On the morning of October 5, 1804, a British naval squadron came across a group of four Spanish frigates off the southern coast of Portugal, close to the port of Cadiz. The two countries were not yet at war, but the British, aware that Napoleon would soon force Spain into a conflict, engaged the Spanish forces, capturing three of the ships, while another, the Nuestra Señora de las Mercedes, sank after her magazine exploded, killing an estimated 265 people and taking a vast hoard of bullion down to the seabed.
And there she would remain, forgotten for more than a century, until US deep-sea treasure hunting company Odyssey located the vessel in 2009 and removed around 600,000 mainly silver coins, along with other items.
When the story broke, the Spanish government of the day, under Socialist Prime Minister José Luis Rodríguez Zapatero, immediately claimed ownership, and the affair soon became a matter of state, rallying the two main political parties in a rare display of unity.
Two new exhibitions in Madrid, one at the National Archeology Museum, and another at the Naval Museum, not only provide historical context to the sinking of the Mercedes, but also tell the story of the legal battle to get the coins returned.
From a legal point of view, the affair ended two years ago after the Supreme Court ruled that as the Mercedes was a warship on a mission of state, the treasure aboard her was Spain’s. Two Hercules military planes were sent to an army base in Tampa to bring the coins back. The Culture Ministry decided that the best place for them to be seen was at ARQUA, the National Sub-Aquatic Archeology Museum in the Mediterranean port city of Cartagena, where a permanent exhibition area has been created.
The exhibition at the Naval Museum tells the story of Diego de Alvear, the second-in-command of the Spanish squadron, whose wife was aboard the Mercedes, along with seven of his children. He was later compensated by the British for his loss. He went on to remarry, tying the knot with an Irishwoman called Lisa Ward, and have another 10 children. One of his sons from his first marriage fought for Argentinean independence a decade later. Several personal items belonging to Alvear are also on show, including his telescope, a portrait of his second wife, a saber and a theodolite. At the time of the encounter with the British, Alvear was returning to Spain with his family, and had been appointed second-in-command of the squadron by José de Bustamante, the commander of the convoy.
At the time of the sinking, Spain was not officially at war with Britain, having signed the Treaty of Amiens in 1802, along with France and the Batavian Republic. Taking advantage of the truce, the Spanish government of the day had sent the squadron to the Americas to bring back badly needed silver and gold. The original treaty document is among the papers included in the exhibitions, and was used by the Spanish authorities in their fight to recover the bullion taken by Odyssey.
When the Spanish squadron, led by Bustamante, left Montevideo for Cadiz, it was assumed that Spain’s neutrality in the latest French-British conflict would be sufficient to allow it safe passage. But the British feared that the money the squadron was carrying would be used to pay the French. Spain had signed the Treaty of San Ildefonso with France in 1796, pledging to become allies and fight Britain. In the meantime, Spain was obliged to pay the French until it declared war on Britain. The British were waiting for the four vessels – the Fama, Medea, Clara and Mercedes – as they approached Cadiz. The battle that followed is explained from the perspective of 10-year-old Tomás de Iriarte, a boy soldier, and illustrated through 30 watercolors. The British first invited Bustamante to surrender, which he refused to do, and so fired a warning shot across the bow of the Medea, and then, at close range, opened fire on the Mercedes.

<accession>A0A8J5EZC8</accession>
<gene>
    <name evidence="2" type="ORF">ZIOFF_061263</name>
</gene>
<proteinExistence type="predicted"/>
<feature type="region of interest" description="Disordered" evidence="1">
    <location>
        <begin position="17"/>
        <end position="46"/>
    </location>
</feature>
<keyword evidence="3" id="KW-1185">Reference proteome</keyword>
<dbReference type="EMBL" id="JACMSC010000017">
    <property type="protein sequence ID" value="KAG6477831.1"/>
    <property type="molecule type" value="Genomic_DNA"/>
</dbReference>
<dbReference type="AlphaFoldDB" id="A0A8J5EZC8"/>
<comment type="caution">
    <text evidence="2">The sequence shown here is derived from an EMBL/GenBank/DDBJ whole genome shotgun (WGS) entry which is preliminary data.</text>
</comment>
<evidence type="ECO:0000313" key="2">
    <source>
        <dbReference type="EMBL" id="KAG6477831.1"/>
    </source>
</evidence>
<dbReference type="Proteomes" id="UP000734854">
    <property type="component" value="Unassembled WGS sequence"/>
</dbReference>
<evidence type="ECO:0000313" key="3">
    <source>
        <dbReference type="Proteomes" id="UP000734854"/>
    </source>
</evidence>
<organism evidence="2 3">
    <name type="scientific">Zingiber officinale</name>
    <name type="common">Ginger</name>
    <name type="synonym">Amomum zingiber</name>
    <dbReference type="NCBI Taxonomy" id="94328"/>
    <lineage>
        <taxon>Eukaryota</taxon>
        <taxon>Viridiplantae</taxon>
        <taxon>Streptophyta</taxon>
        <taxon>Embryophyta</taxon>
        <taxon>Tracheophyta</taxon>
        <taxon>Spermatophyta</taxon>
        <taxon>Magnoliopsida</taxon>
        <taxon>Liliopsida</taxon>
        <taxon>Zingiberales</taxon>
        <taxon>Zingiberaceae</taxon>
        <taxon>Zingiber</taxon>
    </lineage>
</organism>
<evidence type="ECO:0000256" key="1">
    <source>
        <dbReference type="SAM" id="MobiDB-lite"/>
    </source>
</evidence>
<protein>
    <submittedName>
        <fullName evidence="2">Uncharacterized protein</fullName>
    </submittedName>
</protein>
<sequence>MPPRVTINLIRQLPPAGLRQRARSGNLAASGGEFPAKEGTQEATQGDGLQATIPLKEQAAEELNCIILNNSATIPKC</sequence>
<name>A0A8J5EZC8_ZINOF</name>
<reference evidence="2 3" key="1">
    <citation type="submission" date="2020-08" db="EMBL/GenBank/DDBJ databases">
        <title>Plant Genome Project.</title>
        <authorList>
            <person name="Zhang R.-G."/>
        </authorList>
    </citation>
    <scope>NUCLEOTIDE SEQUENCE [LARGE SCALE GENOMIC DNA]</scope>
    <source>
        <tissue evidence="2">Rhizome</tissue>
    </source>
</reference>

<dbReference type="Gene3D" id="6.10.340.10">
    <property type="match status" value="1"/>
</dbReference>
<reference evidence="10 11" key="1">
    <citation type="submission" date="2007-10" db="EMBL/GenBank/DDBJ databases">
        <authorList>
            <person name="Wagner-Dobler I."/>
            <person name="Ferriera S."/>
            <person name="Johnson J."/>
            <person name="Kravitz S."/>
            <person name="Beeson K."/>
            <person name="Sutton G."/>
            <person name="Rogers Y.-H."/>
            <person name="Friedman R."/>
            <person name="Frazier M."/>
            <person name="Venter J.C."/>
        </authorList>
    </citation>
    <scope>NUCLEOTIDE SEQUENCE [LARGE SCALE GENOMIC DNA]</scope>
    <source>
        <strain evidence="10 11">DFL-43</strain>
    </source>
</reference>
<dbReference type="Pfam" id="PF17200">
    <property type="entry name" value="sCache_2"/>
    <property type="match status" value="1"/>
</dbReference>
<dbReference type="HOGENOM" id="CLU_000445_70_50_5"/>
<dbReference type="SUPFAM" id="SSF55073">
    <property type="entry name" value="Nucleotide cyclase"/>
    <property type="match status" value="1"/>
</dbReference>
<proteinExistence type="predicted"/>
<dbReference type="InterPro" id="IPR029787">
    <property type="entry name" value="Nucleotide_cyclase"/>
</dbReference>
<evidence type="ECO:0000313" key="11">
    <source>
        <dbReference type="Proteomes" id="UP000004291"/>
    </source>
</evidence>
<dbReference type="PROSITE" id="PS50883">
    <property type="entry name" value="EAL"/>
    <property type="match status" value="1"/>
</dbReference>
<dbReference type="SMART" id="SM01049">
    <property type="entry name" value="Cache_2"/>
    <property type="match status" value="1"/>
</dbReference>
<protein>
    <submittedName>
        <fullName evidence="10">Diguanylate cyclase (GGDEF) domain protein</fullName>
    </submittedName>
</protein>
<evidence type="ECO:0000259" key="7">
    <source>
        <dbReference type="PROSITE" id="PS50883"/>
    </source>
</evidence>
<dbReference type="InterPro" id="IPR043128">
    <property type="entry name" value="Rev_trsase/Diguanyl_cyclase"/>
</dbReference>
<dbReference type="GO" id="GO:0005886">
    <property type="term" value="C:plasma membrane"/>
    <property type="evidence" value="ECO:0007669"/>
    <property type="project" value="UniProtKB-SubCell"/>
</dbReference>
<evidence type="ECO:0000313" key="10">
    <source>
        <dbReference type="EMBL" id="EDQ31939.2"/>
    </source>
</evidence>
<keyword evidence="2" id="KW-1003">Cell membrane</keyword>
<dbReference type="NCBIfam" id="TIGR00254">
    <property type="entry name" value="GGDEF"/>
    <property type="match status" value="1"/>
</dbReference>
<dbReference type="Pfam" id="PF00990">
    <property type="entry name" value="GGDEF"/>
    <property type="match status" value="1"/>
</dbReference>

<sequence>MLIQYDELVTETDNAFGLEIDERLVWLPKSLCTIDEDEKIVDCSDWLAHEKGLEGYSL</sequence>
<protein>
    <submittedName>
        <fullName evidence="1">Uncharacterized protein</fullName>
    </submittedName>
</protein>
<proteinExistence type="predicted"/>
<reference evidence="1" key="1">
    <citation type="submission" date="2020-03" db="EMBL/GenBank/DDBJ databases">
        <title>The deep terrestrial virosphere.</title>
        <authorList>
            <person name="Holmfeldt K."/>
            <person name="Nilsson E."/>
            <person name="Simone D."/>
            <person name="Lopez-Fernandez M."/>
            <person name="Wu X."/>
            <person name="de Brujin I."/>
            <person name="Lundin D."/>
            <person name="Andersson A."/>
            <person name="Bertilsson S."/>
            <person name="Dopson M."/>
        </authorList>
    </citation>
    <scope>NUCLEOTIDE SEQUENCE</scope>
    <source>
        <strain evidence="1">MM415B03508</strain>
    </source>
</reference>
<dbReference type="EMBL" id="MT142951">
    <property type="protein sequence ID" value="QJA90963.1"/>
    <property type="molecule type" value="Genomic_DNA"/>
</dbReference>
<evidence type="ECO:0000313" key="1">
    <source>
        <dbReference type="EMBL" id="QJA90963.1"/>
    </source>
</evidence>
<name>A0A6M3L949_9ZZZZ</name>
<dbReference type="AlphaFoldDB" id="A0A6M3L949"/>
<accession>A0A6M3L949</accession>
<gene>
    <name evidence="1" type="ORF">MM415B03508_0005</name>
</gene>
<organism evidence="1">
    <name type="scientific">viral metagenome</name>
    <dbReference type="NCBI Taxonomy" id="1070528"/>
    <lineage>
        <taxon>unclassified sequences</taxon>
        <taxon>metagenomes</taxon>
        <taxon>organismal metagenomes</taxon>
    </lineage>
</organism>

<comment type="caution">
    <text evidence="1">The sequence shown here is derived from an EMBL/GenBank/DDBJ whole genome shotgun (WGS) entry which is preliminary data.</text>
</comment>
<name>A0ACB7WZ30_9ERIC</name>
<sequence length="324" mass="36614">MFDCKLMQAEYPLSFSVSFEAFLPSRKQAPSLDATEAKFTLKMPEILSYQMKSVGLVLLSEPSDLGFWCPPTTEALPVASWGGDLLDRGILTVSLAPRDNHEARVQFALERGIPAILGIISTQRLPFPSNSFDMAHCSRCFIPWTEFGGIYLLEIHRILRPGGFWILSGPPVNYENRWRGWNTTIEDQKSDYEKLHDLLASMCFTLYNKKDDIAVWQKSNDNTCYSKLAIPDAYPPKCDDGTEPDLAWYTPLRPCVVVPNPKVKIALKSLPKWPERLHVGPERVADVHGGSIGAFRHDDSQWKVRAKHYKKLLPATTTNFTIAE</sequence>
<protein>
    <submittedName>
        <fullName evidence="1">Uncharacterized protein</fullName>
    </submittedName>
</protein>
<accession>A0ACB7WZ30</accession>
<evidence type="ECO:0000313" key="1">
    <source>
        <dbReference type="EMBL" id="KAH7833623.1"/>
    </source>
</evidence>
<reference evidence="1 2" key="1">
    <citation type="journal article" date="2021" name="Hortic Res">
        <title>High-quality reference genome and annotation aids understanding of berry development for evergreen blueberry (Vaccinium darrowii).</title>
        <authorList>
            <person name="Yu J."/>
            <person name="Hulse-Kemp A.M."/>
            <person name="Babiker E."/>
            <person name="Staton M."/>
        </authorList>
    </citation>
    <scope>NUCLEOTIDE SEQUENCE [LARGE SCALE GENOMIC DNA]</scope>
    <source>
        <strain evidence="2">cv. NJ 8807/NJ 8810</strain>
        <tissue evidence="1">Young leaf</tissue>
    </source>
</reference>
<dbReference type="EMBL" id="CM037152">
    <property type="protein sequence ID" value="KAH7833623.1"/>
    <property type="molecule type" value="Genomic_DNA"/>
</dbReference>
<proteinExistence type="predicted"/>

Iriarte carried gunpowder for the cannons, but was soon told to go below deck with the civilian passengers. Soon after, a cannonball hit the Mercedes’ magazine, which exploded and sank, taking with it its bullion, 1,500 kilograms of quinine that would have been used to combat a yellow fever epidemic in Spain, along with wool, cocoa, and other products.
The three other vessels were captured, and taken to the British port of Gosport. Their haul was even greater than that of the Mercedes. The encounter made headlines in Britain, and engravings and newspapers from the time are included in the exhibitions. Shortly afterward, Carlos IV would declare war on Britain. A year later, the combined French and Spanish fleets would be destroyed at the Battle of Trafalgar, close to where the Mercedes was sunk.
Among the 200 items on display at both exhibitions (borrowed from 27 collections, including that of the National Portrait Gallery) are a 1799 encyclopedia of American fauna from the Museum of Natural Sciences, a scale model of the Mercedes, a collection of drawings depicting the battle, and the centerpiece, around 30,000 restored silver coins piled up in a mirrored case.
Carmen Marcos, the curator of the exhibition at the National Archeology Museum, and an expert on coins who advised the Spanish government during its legal battle to get the hoard returned from the United States, explains that the silver pieces, extracted from mines in Spain’s colonies, were “the driving force behind the modern economy.” A number of examples of coins that were restamped with the image of Britain’s King George III are also included. “These were the dollar of their day,” says Marcos.